1903 Lehe (Germany) – 1995 Munich (Germany)
Biochemist, Nobel Prize in Chemistry 1939
In 1939, news reaches Butenandt in Dahlem that he is to receive the Nobel Prize for his work on steroid hormones. However, the honour is tarnished, as he is forced to turn it down. Hitler forbids all German citizens from accepting the much-coveted prize. This is his response to the Norwegian Committee’s decision to award the Nobel Peace Prize to the publicist and author Carl von Ossietzky, who is imprisoned in a German concentration camp, in a blatant act of criticism of Hitler’s regime. Butenandt is a member of the National Socialist Party and a key figure in German research. He follows political orders.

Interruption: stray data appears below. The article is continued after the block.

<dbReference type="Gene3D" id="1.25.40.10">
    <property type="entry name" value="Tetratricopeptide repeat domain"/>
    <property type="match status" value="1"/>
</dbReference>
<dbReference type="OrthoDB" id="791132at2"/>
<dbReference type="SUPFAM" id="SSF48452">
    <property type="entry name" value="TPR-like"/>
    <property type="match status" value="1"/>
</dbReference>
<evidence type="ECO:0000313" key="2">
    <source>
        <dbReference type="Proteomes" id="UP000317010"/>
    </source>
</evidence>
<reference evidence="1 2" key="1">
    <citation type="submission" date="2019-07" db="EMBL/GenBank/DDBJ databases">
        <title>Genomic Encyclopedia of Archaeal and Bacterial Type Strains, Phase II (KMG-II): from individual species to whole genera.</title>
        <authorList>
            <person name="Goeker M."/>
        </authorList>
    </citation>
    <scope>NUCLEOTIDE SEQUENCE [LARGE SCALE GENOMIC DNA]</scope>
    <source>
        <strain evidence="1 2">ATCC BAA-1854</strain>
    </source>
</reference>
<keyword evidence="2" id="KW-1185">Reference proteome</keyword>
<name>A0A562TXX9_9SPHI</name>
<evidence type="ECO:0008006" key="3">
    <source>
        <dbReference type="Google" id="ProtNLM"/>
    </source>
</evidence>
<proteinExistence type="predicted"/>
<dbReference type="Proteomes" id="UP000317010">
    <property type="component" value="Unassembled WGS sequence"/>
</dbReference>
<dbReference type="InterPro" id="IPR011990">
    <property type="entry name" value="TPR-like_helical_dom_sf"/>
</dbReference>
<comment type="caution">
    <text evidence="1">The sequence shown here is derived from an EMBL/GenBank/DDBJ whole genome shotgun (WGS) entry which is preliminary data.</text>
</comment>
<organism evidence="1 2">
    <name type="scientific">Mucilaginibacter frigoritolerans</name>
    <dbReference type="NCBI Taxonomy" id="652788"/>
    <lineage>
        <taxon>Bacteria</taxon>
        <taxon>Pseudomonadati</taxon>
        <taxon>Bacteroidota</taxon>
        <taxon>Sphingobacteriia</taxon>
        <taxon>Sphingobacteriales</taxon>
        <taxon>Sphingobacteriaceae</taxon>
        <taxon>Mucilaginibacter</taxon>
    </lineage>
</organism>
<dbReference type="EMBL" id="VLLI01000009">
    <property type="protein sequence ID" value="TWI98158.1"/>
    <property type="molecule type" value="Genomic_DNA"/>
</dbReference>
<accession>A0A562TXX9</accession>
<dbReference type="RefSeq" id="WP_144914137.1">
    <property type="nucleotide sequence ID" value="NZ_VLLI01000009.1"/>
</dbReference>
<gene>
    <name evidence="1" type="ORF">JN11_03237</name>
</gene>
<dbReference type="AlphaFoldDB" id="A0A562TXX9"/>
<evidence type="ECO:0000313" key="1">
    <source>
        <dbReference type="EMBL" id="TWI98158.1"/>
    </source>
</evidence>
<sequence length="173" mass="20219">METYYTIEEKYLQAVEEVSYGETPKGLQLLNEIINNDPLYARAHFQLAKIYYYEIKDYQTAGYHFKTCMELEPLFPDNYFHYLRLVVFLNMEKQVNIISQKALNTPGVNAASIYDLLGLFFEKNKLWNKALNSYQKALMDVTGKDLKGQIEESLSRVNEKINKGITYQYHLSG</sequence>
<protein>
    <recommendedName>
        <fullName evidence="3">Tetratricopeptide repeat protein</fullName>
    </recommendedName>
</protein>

After the fall of the dictatorship, Butenandt accepts the Nobel Prize. He is now Director at the Max Planck Institute of Biochemistry. In 1960, the Max Planck Society elects him as its President. Out of affinity with Dahlem’s great scientific tradition, he attempts to regain Harnack House as a guest house. Butenandt’s meteoric career during the Third Reich raises many questions. It is now evident that while he was certainly not an insignificant, powerless "follower", he was not involved in Nazi human experimentation, nor did he obtain specimens from the concentration camps.